I begin with the GOP. The Republican race in Michigan was a primary with a minimum threshold of 15% to even win any delegates, a key factor for Marco Rubio. At the half-way mark, with the contenders reduced to four, Michigan was supposed to offer a good indication of the eventual results. Note that although any candidate whose vote exceeds 50% wins all at-large delegates (as distinct from congressional district delegates) from the state, no candidate did.

Understanding the following basic data is important in Michigan where the total number of delegates at stake in the Republican primary was 59 to be distributed proportionally among the candidates receiving at least 15% of the vote.

Ave. Poll

Candidate          %      Projections      Votes        Delegates   Targets

Donald Trump   36.5     39                  483,751           25             345,000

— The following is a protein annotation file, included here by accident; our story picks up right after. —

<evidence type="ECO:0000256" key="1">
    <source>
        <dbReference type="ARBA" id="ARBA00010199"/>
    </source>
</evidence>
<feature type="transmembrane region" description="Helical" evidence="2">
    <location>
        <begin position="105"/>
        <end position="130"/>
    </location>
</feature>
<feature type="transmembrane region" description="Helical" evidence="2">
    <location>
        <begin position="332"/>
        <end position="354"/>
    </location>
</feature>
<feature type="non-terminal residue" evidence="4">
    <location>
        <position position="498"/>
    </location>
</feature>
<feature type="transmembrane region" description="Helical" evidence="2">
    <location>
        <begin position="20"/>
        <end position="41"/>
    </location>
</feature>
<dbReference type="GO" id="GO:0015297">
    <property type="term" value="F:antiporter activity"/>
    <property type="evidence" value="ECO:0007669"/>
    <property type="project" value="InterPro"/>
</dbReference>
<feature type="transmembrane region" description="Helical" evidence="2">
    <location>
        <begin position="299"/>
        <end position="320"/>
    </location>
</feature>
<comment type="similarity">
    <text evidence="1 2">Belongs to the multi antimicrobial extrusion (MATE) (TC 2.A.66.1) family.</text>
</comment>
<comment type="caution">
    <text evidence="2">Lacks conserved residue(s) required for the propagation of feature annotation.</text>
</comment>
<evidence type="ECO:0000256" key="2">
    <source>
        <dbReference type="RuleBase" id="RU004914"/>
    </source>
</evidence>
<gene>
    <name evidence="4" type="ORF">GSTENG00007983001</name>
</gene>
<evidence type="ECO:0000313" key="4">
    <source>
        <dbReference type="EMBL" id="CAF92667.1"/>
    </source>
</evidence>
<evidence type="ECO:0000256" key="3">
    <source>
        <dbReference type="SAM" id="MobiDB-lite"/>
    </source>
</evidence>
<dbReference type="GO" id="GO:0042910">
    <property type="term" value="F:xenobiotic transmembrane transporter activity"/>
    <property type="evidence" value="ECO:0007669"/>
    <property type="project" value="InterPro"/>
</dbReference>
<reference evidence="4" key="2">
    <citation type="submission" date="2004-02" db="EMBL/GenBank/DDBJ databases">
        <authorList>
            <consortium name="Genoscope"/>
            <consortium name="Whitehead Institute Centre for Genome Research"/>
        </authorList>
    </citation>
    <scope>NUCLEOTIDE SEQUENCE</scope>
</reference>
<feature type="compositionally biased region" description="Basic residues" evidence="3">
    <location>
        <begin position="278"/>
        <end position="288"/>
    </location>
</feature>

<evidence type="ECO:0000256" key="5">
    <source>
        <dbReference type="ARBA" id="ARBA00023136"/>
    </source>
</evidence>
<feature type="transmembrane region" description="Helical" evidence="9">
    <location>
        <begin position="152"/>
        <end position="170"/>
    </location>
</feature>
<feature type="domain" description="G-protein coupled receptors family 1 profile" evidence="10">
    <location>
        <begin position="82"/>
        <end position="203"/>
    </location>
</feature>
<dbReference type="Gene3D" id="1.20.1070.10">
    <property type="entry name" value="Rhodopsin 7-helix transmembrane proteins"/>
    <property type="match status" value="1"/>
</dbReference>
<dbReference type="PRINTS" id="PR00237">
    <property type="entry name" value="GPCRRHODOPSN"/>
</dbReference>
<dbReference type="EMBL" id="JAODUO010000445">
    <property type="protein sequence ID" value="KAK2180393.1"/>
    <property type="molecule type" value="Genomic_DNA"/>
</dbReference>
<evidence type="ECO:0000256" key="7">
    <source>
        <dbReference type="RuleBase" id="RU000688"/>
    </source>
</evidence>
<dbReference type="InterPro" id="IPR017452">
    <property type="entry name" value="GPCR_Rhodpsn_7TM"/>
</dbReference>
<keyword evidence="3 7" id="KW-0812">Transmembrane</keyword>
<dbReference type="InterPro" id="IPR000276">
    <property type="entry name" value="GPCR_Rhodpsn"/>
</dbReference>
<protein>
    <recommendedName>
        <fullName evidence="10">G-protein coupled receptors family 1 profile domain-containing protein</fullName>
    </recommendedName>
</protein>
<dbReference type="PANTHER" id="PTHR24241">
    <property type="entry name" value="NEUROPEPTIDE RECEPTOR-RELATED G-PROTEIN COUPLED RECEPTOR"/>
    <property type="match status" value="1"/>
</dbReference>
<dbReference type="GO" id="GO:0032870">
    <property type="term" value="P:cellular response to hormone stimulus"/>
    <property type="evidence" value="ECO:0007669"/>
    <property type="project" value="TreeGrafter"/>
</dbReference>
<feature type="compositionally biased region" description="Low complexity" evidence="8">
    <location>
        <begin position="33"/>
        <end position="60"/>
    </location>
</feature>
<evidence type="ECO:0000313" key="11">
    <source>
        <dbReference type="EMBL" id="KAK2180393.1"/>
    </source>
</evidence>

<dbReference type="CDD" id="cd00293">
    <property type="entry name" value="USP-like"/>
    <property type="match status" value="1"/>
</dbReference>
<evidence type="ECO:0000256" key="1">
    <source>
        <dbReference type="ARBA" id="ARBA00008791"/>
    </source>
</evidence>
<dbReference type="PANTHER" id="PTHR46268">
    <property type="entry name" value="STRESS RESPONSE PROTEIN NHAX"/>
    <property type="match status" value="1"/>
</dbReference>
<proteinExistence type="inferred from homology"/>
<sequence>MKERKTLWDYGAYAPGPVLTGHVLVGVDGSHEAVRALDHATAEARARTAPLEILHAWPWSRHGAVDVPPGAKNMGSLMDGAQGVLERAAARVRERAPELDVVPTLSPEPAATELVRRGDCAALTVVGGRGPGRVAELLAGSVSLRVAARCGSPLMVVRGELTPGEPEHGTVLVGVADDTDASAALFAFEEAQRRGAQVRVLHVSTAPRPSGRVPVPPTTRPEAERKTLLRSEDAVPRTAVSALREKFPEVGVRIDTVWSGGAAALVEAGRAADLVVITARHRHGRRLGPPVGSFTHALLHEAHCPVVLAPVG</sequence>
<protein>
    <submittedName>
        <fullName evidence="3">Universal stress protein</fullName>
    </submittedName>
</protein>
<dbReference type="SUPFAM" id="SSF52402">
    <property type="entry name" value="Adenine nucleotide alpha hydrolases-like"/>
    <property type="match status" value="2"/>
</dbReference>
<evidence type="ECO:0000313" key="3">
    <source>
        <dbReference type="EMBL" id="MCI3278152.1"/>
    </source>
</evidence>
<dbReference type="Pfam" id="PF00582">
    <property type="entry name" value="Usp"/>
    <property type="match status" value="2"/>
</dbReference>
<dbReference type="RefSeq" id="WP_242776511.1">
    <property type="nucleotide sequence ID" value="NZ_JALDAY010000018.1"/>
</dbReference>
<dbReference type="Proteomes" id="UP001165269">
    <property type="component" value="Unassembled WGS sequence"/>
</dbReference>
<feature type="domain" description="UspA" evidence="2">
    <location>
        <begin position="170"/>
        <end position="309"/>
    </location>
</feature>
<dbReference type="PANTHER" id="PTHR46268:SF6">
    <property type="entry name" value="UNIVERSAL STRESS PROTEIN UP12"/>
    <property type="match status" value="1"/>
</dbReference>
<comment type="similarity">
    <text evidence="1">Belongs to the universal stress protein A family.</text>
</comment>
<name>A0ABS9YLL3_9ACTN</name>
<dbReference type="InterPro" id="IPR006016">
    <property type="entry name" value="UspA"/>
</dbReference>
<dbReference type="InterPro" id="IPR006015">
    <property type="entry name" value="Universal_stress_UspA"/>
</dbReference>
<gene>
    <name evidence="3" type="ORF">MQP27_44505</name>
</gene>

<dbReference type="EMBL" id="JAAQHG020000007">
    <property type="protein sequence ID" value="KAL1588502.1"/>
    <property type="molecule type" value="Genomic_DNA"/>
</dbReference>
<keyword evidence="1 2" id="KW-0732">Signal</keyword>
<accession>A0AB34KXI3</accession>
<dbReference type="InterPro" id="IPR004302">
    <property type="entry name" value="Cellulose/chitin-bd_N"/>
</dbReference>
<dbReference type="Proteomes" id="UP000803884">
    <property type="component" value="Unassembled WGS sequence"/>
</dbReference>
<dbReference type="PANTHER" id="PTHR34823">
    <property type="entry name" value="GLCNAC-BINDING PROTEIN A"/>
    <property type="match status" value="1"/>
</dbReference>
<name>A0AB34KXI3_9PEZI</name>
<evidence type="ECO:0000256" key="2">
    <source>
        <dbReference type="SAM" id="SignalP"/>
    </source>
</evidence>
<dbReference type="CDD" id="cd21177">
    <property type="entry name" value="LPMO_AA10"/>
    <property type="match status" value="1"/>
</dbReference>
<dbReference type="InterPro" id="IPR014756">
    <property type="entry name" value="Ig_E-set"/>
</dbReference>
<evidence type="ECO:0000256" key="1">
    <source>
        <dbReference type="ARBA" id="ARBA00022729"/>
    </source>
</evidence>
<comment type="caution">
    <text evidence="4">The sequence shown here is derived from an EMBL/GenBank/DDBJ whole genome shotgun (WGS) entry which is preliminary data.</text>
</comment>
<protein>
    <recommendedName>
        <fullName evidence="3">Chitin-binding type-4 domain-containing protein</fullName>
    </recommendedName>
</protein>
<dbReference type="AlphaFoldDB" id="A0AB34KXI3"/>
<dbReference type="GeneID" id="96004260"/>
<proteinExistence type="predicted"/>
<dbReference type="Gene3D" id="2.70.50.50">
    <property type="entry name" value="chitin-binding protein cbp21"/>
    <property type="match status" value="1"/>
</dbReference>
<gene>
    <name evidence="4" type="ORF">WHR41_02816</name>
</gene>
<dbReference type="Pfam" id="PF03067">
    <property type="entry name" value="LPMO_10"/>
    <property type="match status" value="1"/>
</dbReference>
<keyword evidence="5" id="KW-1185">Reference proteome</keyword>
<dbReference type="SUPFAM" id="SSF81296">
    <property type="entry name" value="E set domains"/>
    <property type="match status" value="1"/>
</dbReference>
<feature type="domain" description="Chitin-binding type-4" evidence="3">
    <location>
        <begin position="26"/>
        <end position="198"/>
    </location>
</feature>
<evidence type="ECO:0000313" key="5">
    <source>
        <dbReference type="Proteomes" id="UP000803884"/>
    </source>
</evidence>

Ted Cruz            24.9     24                 330,015           17             345,000

John Kasich        24.3    23                  321,655           17             ?

Marco Rubio        9.3    14                  121,672             0             ?

A key indicator was whether Ted Cruz could bring on board white voters without any college experience who, in large proportions did not normally vote. Could his formidable ground force of evangelical/Tea Party supporters, using old-fashioned door-to-door campaigning to bring out the vote, achieve their target of 345,000 votes? They came reasonably close. At the same time, could Donald Trump continue his streak of bringing on board large numbers of previous non-Republican voters and non-voters, especially again among white voters, again without college experience. He succeeded beyond his expectations. John Kasich hoped his track record of creating jobs in neighbouring Ohio could stand in good stead in Michigan where underemployment and unemployment were major issues. He did about as well as expected.